All Walls Must Fall Review (Switch)

Game Details

Retail Price (USD): $9.99
Release Date: January 20, 2021
File Size: 1.3
Publisher: Ultimate Games
Developer: inbetweengames
Click here to view on the Nintendo eShop.
Version Reviewed: 1.1

All Wall Must Fall has the potential to be a great game. The combat mechanics are an interesting take on the tactics RPG genre, and the Cold War cyberpunk aesthetic is just cool. Unfortunately, it falls a little flat with difficult controls and confusing gameplay.


You are Kai, a spy in future Berlin, part of a world where the Cold War never ended. The story campaign involves a set of missions where you infiltrate a Berlin nightclub and complete a variety of tasks before escaping back to your getaway vehicle. Other than that, there’s not a ton of storyline here. There is some amount of plot that’s driving you from mission to mission, but it’s not really an integral part of the game. The futuristic cyberpunk setting adds a cool vibe, and there’s some neat time-travel mechanics that drive things along, however.

Where to?


Maybe I’m just bad at video games, but it took me the better part of 2 hours to get through the tutorial level of All Wall Must Fall. I really struggled to understand the command prompts and figure out what my current goal was, but I ultimately persevered. Each mission level is procedurally generated, though they all appear similar. Each nightclub level involves a series of rooms, with hackable doors and security cameras, potential hostiles, and objectives to meet. There are several options for proceeding through the level: hack your way in, talk your way in, or fight. If you choose an option you don’t like, you can use your time-travel ability to undo the action and try a different approach. Hacking is the most straightforward – you approach a door or security device, choose the option to “hack,” and the device is disabled. This action uses up a finite resource that you have in each level, so you must choose where you use this technique wisely.

Dialogue Mechanics
Who’s scared?

The dialogue mechanic is probably the most baffling, but also has the most potential. You can speak with a variety of NPCs and try to convince them to do what you want. Each dialogue option has a green “good” emotion or a red “bad” emotion result, and your goal in the conversation is to max out one of the green emotions before one of the red ones. This was absolutely not clear at first and it took quite a few tries and finally looking up the game’s website to understand what I needed to do. It’s also not obvious what emotion will result from any given dialogue option. I would pick an option I thought would be a “flirt”, and it turned out to be an “angry,” for example. Then, I would use up all my limited time-travel juice and end up having to restart the level to keep from getting murdered by angry bodyguards.

Speaking of getting murdered, let’s talk combat. Your agent has very limited health and cannot take very many hits, so you have to really think about your actions and use the level to your advantage. There’s a decision timer to force you to think fast, but thankfully the game provides the accessibility option to turn it off. The action is standard tactics turn-based until you defeat all the active hostiles. Once you’ve won, the game gives you the option to “drop it,” where you confirm you’re happy with that set of actions, then gives you a really cool action animation of you defeating all the hostiles in real-time. It’s super slick.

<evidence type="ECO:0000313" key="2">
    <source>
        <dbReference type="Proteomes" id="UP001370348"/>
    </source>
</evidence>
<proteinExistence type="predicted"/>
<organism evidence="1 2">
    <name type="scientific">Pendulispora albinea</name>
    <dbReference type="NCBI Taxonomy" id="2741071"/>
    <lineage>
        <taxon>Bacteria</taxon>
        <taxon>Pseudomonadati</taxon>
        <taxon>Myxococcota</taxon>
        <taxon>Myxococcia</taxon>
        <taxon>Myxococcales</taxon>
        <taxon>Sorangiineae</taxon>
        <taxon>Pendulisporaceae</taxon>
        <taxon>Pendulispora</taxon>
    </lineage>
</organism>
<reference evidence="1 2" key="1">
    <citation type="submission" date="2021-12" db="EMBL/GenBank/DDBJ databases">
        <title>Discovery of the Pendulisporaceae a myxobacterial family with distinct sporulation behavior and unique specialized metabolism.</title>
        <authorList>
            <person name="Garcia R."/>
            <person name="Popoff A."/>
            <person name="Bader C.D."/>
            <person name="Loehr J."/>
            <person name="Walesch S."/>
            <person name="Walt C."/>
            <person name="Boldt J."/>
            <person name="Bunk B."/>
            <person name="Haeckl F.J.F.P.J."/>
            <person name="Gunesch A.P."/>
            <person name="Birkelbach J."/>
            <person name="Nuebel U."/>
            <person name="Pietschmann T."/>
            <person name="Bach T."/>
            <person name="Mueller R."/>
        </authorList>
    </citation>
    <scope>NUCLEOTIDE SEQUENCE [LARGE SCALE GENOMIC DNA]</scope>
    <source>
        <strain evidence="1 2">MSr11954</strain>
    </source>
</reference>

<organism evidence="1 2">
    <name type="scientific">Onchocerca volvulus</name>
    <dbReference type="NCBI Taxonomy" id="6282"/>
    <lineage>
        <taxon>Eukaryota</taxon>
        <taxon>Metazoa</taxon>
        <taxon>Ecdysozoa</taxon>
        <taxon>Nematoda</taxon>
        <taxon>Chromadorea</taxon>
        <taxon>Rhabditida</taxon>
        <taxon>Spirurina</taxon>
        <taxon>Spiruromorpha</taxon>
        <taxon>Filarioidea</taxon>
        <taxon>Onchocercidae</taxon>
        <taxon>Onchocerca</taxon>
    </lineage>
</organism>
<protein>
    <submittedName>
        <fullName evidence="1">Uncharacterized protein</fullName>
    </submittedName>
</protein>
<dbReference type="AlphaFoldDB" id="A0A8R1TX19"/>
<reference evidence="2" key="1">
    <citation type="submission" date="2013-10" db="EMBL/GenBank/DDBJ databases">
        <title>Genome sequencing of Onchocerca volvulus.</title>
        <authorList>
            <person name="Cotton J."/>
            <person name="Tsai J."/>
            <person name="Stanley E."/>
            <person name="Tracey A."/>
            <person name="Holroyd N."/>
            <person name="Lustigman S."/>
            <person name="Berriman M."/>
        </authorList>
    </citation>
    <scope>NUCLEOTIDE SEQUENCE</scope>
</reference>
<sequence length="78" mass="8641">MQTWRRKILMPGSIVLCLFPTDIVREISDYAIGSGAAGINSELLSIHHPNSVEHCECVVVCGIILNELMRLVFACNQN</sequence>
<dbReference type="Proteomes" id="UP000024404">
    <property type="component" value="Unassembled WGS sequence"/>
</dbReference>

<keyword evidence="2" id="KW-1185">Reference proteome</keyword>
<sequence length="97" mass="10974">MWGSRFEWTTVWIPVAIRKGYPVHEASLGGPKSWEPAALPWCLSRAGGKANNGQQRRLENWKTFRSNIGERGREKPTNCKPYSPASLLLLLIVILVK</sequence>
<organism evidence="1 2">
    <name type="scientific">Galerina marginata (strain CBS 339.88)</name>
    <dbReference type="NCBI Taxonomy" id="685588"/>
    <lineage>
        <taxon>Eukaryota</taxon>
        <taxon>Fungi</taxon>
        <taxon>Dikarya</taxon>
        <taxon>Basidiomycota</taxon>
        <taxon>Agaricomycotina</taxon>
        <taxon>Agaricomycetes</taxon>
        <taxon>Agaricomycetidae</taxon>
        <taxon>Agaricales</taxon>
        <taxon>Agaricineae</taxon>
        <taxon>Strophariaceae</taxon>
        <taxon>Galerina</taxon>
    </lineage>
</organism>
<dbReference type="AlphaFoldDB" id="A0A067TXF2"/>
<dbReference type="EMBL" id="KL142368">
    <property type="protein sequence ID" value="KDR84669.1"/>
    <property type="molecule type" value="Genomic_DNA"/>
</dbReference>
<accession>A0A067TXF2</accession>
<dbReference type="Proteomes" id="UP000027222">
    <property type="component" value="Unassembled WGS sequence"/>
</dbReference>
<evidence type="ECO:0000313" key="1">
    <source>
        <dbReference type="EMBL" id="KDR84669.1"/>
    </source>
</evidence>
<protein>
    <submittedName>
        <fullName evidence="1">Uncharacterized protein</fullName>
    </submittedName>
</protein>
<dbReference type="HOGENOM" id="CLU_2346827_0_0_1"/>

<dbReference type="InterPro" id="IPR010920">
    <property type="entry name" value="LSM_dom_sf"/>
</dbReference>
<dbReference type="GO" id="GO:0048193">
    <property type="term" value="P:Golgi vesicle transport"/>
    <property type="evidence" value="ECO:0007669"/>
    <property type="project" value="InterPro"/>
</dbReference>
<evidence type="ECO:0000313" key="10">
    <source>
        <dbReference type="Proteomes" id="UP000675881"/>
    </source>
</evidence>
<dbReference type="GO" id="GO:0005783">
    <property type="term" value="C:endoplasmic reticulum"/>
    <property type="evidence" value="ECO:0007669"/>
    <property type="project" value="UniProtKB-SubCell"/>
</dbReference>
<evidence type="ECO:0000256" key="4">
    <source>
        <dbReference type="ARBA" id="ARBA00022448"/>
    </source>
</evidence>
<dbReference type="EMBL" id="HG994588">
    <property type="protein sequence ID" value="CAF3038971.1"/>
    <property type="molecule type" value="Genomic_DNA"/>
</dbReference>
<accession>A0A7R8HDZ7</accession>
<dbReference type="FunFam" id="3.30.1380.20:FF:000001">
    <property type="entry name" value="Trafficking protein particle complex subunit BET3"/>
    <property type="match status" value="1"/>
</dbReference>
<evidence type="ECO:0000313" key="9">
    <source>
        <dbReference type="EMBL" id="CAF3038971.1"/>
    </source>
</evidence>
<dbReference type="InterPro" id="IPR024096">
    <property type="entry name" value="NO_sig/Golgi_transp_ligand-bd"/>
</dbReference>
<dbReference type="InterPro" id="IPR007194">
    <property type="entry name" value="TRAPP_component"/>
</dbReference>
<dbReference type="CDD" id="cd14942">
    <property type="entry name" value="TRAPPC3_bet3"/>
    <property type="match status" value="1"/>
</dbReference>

Action Animation
Cool Action Setpieces!

The last thing worth mentioning are the objectives. There are arrows on the HUD pointing to where you should go to meet your mission objectives but I found them extremely hard to follow. The walls of each room of the level are opaque until you enter the room, and even once you’ve explored the space, the isometric views make it really challenging to see where you’re going and what you’re looking for. I definitely spent a few missions wandering around the whole level multiple times before I found what I was looking for, which was frustrating.


In general, I think the appearance of the game is good. The levels are mostly dark colors with greens, and really amplifies the cyberpunk feel. The loading screen artwork is very well done. Also, the soundtrack? Bumping – the game sounds great. The issue is sometimes the screen is really busy, especially when there are a large number of hostiles in view. It can be difficult to tell where the enemies are, and I (more than once) found myself walking into a room that was just full of baddies and died. I also found that the text tended to be tiny and hard to read, which made it difficult to play the game in docked mode. I couldn’t see what was going on and ended up having to play the game mainly in handheld mode.

Busy Screen Example
There is a lot happening here.


All Walls Must Fall was a kickstarter game made by some folks who worked on AAA games. It’s clear that they’ve got some great ideas, but the game is still a little rough around the edges. If you’re a diehard Tactics RPG fan, I would recommend checking it out, though, as there’s a lot of fun to be had if you’re willing to spend the time to figure out its systems. I hope to see more from this developer!

About the Author

  • Stephanie H

    Full time engineer, part time gamer. Long time Zelda fangirl, but love finding new great games to try. Outdoors enthusiast and keeper of two cats.

Stephanie H

Stephanie H

Full time engineer, part time gamer. Long time Zelda fangirl, but love finding new great games to try. Outdoors enthusiast and keeper of two cats.

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